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Preserving a legacy: The importance of succession planning

vector of 2 businessmen shaking hands

Imagine looking into a crystal ball and seeing the future of your business. If you don’t have a succession plan in place, you may not like what you see. But if you’ve planned ahead by creating an exit strategy and know who will take over the reigns, you’ll most likely see a business that thrives well into the future.

You may be surprised to learn that 73% of business owners over the age of 43 would like to exit their business within the next 10 years. And 60% of these businesses have completed a formal valuation within the last two years.

As a small business owner, it’s important to have more than just a business plan. You also need a plan to ensure a smooth handoff when it’s time for you or other leaders to leave or retire. That’s where a succession plan comes in. Let’s dive in.

Why your business should have a succession plan

Let’s say you decide to retire or one of your beloved managers announces they’re leaving. Panic may set in while you think, “What’s going to happen next?” But when you have a well-crafted succession plan, fear can fall by the wayside. A succession plan ensures:

  • Business continuity. A succession plan minimizes disruption and ensures that business can run smoothly without interruptions if a key leader or employee suddenly leaves.

  • Customer confidence. Continuation in leadership and operations helps maintain customer trust and relationships, which are essential for small businesses.

  • Risk mitigation. Sudden departures can create chaos and uncertainty, especially with finances, but a succession plan reduces these risks because there’s someone prepared to step in.

  • Talent retention and development. A succession plan provides clear career paths for each employee, and it also helps nurture employees to grow and stay with the company.

  • Knowledge transfer. Critical institutional knowledge and expertise from experienced leaders are retained within the company and passed along to emerging leaders.

Succession planning is important for small businesses to prepare them for future changes, minimize risks, and support the development and retention of staff. It also helps the business remain stable in uncertain times.

Risks of not having a succession plan

Without a proper succession plan, your small business can become vulnerable to a wide range of risks, including:

  • Loss of customer trust. Leadership changes and inconsistent service can undermine customer confidence and loyalty, leading to loss of business.

  • Operational instability. The sudden departure of key leaders or employees can affect day-to-day activities and overall business performance.

  • Increased recruitment costs. Hiring external candidates can be costly, especially when you consider recruitment fees, training and the time to get new hires up to speed.

  • Gaps in knowledge and skills. When key leaders leave without transferring their knowledge, you lose access to valuable insights and expertise. It can also lead to a skill shortage that is time-consuming and costly to fill. These gaps can be detrimental to decision-making and operational efficiency.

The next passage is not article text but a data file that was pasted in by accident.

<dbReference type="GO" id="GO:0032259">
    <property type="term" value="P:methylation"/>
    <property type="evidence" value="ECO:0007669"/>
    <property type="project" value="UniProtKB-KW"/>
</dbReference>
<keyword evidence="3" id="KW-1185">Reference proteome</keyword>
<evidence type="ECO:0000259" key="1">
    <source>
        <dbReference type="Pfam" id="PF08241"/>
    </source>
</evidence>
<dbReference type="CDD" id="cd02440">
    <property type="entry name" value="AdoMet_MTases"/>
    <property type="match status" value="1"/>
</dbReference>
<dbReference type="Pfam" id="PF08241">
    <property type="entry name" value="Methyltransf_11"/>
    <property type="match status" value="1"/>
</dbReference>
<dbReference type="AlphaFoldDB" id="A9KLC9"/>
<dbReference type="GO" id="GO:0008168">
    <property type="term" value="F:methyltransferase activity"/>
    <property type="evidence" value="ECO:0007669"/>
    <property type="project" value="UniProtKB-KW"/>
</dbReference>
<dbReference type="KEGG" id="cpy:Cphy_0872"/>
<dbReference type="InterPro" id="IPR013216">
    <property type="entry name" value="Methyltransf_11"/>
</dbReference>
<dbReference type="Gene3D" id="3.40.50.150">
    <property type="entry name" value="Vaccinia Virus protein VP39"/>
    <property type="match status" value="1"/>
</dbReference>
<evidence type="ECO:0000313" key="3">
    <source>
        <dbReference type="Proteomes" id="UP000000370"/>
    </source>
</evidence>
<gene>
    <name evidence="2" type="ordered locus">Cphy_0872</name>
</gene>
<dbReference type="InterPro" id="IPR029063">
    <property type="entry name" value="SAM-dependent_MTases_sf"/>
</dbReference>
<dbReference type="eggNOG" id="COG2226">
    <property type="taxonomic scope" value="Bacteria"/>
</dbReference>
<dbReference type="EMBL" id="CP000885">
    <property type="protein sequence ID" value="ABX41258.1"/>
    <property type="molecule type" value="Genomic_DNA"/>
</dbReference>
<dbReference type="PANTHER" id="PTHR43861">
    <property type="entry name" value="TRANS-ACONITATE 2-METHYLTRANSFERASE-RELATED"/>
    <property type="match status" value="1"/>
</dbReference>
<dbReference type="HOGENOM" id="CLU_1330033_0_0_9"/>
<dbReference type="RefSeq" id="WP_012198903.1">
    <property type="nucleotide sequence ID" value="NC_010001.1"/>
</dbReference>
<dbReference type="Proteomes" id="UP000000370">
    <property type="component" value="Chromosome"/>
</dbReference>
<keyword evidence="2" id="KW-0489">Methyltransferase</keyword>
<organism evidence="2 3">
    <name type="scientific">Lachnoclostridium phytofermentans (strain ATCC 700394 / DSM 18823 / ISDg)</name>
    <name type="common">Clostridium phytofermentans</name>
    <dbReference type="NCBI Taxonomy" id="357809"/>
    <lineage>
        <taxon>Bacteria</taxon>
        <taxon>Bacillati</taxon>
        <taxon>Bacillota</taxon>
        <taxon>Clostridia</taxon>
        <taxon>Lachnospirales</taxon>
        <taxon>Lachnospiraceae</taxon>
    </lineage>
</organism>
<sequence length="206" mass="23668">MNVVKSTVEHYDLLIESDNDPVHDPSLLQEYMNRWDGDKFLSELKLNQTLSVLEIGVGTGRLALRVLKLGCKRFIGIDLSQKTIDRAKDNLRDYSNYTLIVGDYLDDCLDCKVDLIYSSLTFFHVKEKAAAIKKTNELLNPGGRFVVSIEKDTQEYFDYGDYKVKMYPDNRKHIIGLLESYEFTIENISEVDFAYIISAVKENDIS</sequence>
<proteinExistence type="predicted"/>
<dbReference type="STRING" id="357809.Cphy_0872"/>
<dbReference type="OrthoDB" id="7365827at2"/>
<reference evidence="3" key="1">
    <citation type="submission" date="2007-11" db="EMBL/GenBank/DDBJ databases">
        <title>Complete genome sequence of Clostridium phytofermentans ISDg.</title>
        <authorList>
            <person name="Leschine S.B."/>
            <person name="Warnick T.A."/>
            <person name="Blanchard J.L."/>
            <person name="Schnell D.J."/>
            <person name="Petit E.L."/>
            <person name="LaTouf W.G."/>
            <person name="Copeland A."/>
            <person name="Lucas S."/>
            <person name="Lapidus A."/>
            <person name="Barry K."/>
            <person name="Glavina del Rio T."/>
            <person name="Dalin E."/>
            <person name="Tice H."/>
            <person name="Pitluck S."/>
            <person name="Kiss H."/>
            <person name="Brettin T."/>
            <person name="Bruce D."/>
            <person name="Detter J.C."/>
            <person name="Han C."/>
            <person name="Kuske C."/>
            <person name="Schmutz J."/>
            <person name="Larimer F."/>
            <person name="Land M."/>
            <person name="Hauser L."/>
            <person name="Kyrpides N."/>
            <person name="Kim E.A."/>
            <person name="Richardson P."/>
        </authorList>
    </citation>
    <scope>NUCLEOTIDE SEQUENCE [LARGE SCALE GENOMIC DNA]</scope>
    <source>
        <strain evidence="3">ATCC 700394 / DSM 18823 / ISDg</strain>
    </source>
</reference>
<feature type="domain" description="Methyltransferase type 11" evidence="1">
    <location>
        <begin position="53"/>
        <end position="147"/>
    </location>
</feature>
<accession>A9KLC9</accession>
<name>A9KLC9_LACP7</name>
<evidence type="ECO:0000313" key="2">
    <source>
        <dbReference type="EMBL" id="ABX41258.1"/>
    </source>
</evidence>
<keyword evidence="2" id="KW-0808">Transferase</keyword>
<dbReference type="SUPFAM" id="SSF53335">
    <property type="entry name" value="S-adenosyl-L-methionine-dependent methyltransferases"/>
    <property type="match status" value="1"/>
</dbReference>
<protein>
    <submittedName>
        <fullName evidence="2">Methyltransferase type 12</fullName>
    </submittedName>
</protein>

• Decreased morale. When unplanned events occur, such as a loss in leadership, employees can feel uncertain about their future with the company, which reduces morale and productivity, and can contribute to high turnover.

  • Compliance and regulatory risks. A sudden change in leadership can lead to a lapse in compliance with industry regulations and standards, which could result in legal and financial penalties.

It’s imperative to have a plan in place to mitigate these risks and ensure the smooth continuation of your business.

Succession plan options worth exploring

Small businesses have several options to explore when it comes to succession planning and ensuring a smooth transition and continuity of the business. Consider the following four options:

  1. Keep it in the family. Consider passing your business on to family members to ensure your legacy continues the way you envisioned. It’s important to verify that your family members are interested in—and capable of—taking over the business. You’ll also want to provide the necessary training for leadership roles and maintain open communication to manage expectations.

  2. Sell to employees. Think about selling your business to a loyal employee or group of employees. They’re the ones who understand your company best and will want to see it succeed. You could establish an employee stock ownership plan (ESOP), where ownership of the company is held in a trust, and the trust buys the company on behalf of the employees. Employees don’t pay out of their wages, but they gain ownership in the business.

  3. Find an external buyer. Selling to an outside buyer allows for a clean exit strategy, but it requires more work. You’ll need to obtain a professional valuation of the business and analyze the market to find any potential buyers.

  4. Consider a merger or acquisition. Merging with or being acquired by another company can give your business the resources and market reach it needs to grow. This option will require due diligence when identifying potential partners and ensuring that their financial health, operations and culture are a good fit for your long-term goals.

Ensure a smooth handover

Succession planning may seem overwhelming. That’s why it’s important to work with professional advisors who can address any tax, financial or legal implications and help you choose the right path for your business. Your business is your legacy—protect it with a succession plan. 

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